This time, like so many before, your thoughts reflect mine almost eerily doc :) so I don't need to get into that too much. I just have to say my first thought was "Redshirts!!!" :D

Let me just say what I hope happens this season. Like I've said before, I really really hope they don't go the way that Kirkman did in the comics and I sure as hell hope they don't have an "inner" threat. Someone among them that wants to sabotage and take over. That's already been done.
I definately do NOT want the governor to come back, in any shape, form or size either.

What I would like to see is more of what we've just seen. How to manage in the "new" world, how this situation become more or less bearable and how they decide what the next move is.
I would also like to see more of Michonnes exploring (and of course we will since we don't know who she's looking for. Or do we?) and maybe some sort of quest to search for an answer to how this all happened.
My hopes aren't all that high, with what I've seen of sneak-peeks and such, but still - it'd be nice.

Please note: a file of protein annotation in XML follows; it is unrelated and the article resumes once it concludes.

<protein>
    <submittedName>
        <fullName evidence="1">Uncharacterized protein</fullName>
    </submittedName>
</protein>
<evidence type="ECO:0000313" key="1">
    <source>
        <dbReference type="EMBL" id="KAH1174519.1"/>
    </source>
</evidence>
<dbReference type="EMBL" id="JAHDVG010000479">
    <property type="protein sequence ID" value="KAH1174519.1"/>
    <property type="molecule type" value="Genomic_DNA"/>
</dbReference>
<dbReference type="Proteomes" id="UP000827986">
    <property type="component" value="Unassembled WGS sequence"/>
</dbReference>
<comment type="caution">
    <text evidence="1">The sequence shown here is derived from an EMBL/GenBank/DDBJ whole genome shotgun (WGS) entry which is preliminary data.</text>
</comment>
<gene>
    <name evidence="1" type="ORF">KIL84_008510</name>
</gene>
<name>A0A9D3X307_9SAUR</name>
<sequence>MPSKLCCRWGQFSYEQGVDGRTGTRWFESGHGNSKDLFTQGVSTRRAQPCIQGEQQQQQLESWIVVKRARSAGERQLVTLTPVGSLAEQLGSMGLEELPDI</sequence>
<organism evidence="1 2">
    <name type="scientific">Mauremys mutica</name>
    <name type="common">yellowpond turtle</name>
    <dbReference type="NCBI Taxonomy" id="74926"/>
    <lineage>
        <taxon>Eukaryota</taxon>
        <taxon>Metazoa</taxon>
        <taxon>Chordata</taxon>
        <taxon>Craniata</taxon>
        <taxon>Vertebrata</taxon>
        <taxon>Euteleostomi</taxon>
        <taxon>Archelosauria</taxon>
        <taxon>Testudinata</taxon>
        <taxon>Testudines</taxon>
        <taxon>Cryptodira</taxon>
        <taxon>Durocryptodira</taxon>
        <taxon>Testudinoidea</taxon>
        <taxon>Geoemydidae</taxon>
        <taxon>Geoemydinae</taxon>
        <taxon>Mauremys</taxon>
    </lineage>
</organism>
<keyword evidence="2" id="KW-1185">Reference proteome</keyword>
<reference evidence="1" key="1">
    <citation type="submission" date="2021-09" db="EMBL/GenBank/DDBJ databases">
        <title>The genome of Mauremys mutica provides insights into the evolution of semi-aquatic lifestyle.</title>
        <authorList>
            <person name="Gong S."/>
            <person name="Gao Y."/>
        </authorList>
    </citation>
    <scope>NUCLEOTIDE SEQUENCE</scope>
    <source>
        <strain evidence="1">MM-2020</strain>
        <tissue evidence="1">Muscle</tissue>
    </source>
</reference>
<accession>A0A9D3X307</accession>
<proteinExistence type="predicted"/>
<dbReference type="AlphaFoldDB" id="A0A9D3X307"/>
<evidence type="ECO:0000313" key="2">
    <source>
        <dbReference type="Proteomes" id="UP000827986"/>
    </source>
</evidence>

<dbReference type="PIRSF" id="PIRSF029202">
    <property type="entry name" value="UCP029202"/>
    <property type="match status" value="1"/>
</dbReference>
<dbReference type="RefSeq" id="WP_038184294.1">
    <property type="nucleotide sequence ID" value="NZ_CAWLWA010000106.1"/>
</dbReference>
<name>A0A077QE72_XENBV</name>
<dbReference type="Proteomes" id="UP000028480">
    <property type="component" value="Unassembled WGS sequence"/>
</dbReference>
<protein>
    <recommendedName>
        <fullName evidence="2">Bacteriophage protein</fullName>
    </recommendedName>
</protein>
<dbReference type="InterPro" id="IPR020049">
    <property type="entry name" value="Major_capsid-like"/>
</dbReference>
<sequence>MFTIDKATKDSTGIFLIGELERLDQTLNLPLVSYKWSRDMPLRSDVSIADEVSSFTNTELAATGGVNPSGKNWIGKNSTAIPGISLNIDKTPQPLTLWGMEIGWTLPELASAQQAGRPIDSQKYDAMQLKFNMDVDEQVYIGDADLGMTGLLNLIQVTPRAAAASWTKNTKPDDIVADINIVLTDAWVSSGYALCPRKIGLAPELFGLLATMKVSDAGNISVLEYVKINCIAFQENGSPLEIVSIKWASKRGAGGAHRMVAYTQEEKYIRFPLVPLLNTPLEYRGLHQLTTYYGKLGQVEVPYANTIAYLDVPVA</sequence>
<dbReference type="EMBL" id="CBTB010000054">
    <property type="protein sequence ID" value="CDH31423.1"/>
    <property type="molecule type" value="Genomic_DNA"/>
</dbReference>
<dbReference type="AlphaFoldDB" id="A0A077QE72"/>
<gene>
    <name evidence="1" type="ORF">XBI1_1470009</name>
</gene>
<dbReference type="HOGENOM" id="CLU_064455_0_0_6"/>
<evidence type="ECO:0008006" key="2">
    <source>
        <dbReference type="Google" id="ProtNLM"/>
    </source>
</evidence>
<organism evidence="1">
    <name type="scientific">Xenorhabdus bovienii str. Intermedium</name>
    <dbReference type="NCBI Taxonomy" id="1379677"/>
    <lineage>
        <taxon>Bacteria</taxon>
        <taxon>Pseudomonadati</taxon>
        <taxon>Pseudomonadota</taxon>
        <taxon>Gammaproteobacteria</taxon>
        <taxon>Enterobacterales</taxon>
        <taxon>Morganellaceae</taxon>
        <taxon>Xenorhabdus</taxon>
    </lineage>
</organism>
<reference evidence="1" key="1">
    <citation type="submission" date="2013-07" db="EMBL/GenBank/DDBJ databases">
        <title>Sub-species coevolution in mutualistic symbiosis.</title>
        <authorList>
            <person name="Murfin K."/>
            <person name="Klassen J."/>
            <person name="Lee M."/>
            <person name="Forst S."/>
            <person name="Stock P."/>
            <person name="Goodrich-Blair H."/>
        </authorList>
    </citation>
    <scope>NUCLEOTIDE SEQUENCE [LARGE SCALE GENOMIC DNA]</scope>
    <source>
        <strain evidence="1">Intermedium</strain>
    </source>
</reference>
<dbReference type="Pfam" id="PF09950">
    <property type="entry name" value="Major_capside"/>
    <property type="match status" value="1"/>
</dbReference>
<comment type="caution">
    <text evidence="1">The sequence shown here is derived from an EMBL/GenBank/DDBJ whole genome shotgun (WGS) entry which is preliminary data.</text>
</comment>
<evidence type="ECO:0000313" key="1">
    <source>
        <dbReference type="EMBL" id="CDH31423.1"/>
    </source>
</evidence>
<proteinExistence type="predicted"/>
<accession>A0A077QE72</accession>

One thing that really bothers me still is the use of motorized vehicles. It's never been established how they get their fuel, has it?
It just feels like a cheap (or rather pricy) sponsor-thing.
By now it would be much smarter, and so very much quieter and healthier, to explore by bicycle wouldn't it?

Freeman said...

Personally, I'm with you concerning the Governor Henrik. But it doesn't seem likely since he's the first dude we see in the "previously on..." segment. Also, it definitely seems like Michonne is hunting for the Guv to get revenge for Andrea.

Fun fact: Macon is the hometown of the main character, Lee Everett, in season one of Telltale's The Walking Dead videogame. Glenn is also from Macon, at least in the comic/videogame.

Henrik Bennetter said...

Of course! She's looking for the governator. Silly me.

Ah yes, the game Walking dead. Highly, highly recommended!

Lamounier said...

I was all happy because Beth's new boyfriend was played by Kyle Gallner, who was just terrific in two seasons of Veronica Mars -- and now he's dead already.

That's where I know him from! I kept trying to remember.

The end of this episode made me think of how terrible the world these people live in is. Someone from your group dies and you already have a killer among you. That's horror.